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Small molecule probes for targeting autophagy


Autophagy is implicated in a wide range of (patho)physiological processes including maintenance of cellular homeostasis, neurodegenerative disorders, aging and cancer. As such, small molecule autophagy modulators are in great demand, both for their ability to act as tools to better understand this essential process and as potential therapeutics. Despite substantial advances in the field, major challenges remain in the development and comprehensive characterization of probes that are specific to autophagy. In this Review, we discuss recent developments in autophagy-modulating small molecules, including the specific challenges faced in the development of activators and inhibitors, and recommend guidelines for their use. Finally, we discuss the potential to hijack the process for targeted protein degradation, an area of great importance in chemical biology and drug discovery.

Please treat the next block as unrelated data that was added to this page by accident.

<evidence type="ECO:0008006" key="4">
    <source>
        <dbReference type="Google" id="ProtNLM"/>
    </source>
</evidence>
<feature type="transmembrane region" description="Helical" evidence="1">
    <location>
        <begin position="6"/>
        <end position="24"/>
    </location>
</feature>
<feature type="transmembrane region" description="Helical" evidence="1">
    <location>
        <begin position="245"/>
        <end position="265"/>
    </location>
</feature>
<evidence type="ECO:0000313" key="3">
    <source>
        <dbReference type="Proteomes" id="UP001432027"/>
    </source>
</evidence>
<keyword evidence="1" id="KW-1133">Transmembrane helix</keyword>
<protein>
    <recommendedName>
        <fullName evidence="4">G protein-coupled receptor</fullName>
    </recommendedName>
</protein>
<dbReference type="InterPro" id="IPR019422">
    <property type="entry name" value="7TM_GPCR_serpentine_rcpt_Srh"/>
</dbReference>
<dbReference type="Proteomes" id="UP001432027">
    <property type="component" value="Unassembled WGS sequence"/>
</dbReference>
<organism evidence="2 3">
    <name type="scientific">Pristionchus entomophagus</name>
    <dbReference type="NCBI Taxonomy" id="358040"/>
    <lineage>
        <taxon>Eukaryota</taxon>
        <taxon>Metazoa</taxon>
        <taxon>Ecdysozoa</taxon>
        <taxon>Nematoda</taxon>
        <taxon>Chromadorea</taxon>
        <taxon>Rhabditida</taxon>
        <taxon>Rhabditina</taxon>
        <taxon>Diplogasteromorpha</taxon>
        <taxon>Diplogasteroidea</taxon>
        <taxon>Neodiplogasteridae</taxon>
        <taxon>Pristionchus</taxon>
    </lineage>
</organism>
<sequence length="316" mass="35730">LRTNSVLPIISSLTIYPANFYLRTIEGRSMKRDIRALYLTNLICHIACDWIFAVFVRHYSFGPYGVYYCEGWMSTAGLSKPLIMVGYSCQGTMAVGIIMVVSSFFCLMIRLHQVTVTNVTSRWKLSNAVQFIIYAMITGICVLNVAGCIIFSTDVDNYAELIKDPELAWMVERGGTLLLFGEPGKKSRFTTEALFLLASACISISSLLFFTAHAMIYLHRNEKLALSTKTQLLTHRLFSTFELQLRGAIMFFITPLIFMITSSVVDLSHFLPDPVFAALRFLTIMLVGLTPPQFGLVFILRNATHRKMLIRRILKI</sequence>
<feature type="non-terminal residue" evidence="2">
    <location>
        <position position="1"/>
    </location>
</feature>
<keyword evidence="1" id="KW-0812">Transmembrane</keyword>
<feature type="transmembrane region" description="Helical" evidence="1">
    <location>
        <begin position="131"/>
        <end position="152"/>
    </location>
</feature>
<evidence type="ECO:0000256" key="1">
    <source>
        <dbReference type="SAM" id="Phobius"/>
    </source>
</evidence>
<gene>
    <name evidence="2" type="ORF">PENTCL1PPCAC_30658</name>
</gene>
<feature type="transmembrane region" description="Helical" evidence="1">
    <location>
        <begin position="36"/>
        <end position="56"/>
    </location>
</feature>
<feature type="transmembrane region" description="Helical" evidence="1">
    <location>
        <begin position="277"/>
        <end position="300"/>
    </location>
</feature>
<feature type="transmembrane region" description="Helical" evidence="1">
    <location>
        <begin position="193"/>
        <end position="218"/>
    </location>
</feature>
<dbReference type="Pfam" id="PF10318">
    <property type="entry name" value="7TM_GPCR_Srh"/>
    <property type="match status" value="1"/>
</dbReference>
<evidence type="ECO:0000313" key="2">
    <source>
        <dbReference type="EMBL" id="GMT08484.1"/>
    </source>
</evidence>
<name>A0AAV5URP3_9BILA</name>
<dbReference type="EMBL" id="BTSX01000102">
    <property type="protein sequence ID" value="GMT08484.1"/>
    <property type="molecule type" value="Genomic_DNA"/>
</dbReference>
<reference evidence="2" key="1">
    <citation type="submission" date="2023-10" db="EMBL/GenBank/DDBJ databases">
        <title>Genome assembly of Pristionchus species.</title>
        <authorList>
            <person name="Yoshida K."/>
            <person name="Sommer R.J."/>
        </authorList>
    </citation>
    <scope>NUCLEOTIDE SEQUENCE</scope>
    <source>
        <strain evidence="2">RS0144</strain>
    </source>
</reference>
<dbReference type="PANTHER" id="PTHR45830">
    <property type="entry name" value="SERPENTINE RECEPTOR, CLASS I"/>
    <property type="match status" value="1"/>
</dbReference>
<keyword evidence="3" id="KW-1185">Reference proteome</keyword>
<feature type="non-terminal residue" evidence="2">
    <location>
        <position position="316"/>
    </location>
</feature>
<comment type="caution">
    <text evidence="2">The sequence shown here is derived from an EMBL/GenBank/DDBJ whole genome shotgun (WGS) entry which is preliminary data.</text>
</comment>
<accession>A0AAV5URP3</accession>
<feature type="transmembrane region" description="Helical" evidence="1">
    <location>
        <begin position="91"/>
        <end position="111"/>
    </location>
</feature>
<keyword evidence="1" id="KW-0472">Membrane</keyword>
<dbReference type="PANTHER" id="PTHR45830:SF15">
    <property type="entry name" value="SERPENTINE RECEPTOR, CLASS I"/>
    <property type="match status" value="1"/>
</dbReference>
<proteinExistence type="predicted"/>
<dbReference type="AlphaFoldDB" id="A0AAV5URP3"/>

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Fig. 1: Overview of the autophagy process.
Fig. 2: Small molecules inducing autophagy.
Fig. 3: Small molecule inhibitors of autophagy initiation.
Fig. 4: Small molecules inhibiting lysosomal activity.
Fig. 5: Targeted protein degradation using autophagosomes and lysosomes.


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We gratefully acknowledge the Novo Nordisk Foundation, the Independent Research Fund Denmark, the Carlsberg Foundation and DTU for financial support to L.L. T.W.-E. acknowledges DTU for a PhD fellowship.

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Correspondence to Luca Laraia.

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Peer review information Nature Chemical Biology thanks Sovan Sarkar and the other, anonymous, reviewer(s) for their contribution to the peer review of this work.

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Whitmarsh-Everiss, T., Laraia, L. Small molecule probes for targeting autophagy. Nat Chem Biol 17, 653–664 (2021).

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